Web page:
You can’t leave people to die, Bombay high court raps railways and BMC after bridge collapse | mumbai news | Hindustan Times
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You can’t leave people to die, Bombay high court raps railways and BMC after bridge collapse

The bench emphasised on the importance of joint responsibility between the civic body and the railways to ensure bridges are maintained properly.

mumbai Updated: Jul 05, 2018 12:32 IST
Kanchan Chaudhari
Kanchan Chaudhari
Hindustan Times
Mumbai,Bombay high court,bridge collapse
Gokhale bridge in Andheri collapsed on Tuesday.(Satyabrata Tripathy/HT Photo)

“You cannot leave people to die,” the Bombay high court (HC) told the Railways and the Brihanmumbai Municipal Corporation (BMC) on Wednesday, expressing utter displeasure over Tuesday’s bridge collapse at Andheri railway station. The accident injured five people, two of them critically, disrupted suburban railway services on the western line, throught out the day.

A division bench of justices Naresh Patil and Girish Kulkarni was irked to note that Railway officials failed to apprehend the weakening of the foot overbridge.

“How can the authorities not know beforehand that the bridge is likely to fall,” said the bench. “They must know.”

The bench said on an average, nine persons die on railway tracks every day leaving commuters suffering, but nobody appears to be bothered about it.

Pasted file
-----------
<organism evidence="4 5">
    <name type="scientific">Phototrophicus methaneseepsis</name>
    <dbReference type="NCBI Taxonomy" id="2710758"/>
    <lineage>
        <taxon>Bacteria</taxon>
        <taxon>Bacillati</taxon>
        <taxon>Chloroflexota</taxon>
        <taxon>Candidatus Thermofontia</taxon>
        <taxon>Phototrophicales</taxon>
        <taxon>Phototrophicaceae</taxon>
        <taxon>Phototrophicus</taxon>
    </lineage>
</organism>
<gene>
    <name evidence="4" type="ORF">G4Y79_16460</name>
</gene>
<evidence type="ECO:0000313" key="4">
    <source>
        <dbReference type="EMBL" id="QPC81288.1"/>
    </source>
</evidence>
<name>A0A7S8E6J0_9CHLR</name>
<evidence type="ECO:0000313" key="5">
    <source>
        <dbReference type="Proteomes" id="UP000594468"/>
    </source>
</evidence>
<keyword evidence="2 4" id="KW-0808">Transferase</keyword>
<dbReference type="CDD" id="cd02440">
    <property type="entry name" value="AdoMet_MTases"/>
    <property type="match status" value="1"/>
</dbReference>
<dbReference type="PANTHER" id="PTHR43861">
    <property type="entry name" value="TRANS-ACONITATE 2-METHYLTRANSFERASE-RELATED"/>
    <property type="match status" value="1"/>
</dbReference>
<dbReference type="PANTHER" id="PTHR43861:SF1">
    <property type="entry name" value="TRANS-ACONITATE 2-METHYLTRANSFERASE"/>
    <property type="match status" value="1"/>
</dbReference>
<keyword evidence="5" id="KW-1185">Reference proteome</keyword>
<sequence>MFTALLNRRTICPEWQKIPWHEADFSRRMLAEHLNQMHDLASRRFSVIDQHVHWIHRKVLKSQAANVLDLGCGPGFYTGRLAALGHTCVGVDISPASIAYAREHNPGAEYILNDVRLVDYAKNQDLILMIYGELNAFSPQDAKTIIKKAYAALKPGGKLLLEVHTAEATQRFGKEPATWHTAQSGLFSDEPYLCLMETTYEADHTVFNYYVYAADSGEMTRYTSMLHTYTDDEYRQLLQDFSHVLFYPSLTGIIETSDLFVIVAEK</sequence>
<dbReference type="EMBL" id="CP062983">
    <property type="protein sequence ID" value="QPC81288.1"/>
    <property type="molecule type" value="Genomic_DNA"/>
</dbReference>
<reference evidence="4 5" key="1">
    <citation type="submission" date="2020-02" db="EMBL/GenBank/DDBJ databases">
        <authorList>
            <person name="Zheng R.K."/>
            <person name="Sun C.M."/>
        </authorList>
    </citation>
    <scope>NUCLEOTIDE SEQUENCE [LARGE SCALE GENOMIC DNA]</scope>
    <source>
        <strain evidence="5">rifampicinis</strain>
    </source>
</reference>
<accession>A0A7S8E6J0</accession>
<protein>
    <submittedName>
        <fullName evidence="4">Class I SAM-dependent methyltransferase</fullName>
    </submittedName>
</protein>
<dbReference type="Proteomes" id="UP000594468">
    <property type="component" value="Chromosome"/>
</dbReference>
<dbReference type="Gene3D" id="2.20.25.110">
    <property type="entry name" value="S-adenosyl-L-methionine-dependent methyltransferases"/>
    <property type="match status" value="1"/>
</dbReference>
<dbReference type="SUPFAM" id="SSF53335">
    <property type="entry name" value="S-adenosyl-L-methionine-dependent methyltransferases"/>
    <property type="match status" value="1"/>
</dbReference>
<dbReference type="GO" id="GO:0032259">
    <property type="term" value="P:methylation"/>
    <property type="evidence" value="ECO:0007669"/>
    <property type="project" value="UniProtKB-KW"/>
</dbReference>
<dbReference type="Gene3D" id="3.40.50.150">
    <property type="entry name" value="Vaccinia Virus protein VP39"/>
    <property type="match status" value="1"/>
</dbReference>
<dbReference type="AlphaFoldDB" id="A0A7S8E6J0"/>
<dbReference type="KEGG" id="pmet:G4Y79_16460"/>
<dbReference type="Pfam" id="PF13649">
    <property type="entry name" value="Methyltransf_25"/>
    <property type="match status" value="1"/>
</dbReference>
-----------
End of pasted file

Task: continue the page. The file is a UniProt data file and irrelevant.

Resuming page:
“Who is to blame for the yesterday’s incident (bridge collapse in Andheri),” the judges said, adding that the railway officials must take the maintenance of bridges seriously.

The bench also emphasised on the importance of joint responsibility between the civic body and the railway administration to ensure that the bridges within BMC limits were properly maintained.

“It is very easy to say that it is their property,” said the bench after BMC’s lawyer Geeta Jogalekar pointed out that the foot overbridge at Andheri was railway property.

“You are also responsible for whatever happens within civic limits,” said the bench. The bench insisted that civic officials should hold meetings with the railway administration and sort out their differences.

The court was hearing a public interest litigation (PIL) filed by Smita Dhruva-Chaudhari, a Congress worker from Colaba following the stampede on a narrow bridge at Elphinstone Road railway station on September 29, resulting in the death of 23 persons and injuries to 30 others.

She has urged the court to lay down guidelines for ensuring the safety of suburban commuters and to issue directions to the railway administration to undertake better crowd management, especially in view of the fact that nearly 35 lakh persons commute to and from stations within a 10km-radius of Elphinstone Road railway station.

Thane-based activist Vikrant Tawde has also filed a separate PIL seeking setting up of a judicial commission to inquire into the stampede’s causes and a direction to undertake an exercise to identify other high-risk railway stations and to give top priority to the widening of bridges and adoption of a zero-tolerance policy towards hawkers and encroachers on railway bridges.

First Published: Jul 05, 2018 12:28 IST